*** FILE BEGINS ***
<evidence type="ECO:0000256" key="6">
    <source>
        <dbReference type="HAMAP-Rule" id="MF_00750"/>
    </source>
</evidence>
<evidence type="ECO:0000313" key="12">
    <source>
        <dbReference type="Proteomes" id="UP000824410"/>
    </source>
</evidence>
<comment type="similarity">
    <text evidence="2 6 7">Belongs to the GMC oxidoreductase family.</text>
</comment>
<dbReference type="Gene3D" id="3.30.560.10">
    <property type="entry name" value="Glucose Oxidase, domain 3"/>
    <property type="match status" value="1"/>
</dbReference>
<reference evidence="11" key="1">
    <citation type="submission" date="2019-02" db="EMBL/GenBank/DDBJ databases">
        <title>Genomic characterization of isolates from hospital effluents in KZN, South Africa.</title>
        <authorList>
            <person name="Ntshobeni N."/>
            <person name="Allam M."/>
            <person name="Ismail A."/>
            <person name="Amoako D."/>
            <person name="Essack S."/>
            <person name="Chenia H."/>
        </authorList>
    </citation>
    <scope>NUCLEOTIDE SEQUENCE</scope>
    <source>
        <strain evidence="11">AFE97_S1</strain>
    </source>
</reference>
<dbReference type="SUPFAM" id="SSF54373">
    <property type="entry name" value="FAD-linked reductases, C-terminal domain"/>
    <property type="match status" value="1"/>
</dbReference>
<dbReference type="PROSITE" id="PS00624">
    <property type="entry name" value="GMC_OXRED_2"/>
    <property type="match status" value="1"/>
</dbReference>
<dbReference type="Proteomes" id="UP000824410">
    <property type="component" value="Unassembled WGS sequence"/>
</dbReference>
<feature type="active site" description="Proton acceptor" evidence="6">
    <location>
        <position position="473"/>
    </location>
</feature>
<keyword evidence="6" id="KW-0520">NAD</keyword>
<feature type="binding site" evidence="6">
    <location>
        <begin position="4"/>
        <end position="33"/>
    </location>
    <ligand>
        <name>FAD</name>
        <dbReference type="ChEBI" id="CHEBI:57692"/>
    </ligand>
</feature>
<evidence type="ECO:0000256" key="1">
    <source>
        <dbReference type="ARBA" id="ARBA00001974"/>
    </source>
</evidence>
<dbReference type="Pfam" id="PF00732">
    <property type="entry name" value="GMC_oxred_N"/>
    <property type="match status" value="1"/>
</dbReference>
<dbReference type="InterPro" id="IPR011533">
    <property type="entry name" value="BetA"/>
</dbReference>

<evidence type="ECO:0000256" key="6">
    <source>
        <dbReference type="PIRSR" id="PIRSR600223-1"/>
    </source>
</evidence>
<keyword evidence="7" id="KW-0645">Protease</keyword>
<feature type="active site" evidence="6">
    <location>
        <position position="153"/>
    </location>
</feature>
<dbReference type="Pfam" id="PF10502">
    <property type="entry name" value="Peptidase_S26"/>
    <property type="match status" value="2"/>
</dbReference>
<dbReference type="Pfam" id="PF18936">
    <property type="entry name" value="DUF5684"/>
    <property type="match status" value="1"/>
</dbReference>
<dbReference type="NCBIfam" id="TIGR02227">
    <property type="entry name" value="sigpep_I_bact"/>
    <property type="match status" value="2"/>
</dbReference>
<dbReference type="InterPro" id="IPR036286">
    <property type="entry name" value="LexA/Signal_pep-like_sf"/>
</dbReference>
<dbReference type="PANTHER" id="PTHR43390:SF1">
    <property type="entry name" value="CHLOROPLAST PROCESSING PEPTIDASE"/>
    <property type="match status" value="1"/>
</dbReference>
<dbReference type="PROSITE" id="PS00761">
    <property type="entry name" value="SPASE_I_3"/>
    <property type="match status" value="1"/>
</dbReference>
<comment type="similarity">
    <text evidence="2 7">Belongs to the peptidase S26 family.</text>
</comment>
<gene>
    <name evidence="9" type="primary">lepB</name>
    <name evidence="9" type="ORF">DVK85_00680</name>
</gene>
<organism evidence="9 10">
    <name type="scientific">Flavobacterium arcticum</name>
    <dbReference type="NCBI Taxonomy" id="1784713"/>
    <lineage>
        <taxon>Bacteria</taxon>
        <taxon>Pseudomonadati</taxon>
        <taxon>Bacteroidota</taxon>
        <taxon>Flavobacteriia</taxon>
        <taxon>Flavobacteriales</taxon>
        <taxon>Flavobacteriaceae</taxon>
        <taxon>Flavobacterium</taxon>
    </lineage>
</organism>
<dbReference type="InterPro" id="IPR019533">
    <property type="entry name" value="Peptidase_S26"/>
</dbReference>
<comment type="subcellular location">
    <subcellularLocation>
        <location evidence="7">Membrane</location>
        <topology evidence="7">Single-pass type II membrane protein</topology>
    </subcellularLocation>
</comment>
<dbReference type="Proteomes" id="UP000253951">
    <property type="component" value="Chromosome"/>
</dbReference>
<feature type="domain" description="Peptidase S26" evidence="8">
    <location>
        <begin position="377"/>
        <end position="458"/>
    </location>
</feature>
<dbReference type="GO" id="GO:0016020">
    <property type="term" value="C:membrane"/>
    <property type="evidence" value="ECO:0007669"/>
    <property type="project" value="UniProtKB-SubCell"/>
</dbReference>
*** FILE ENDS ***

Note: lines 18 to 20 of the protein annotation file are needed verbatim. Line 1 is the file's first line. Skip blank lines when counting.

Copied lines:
<reference evidence="11" key="1">
    <citation type="submission" date="2019-02" db="EMBL/GenBank/DDBJ databases">
        <title>Genomic characterization of isolates from hospital effluents in KZN, South Africa.</title>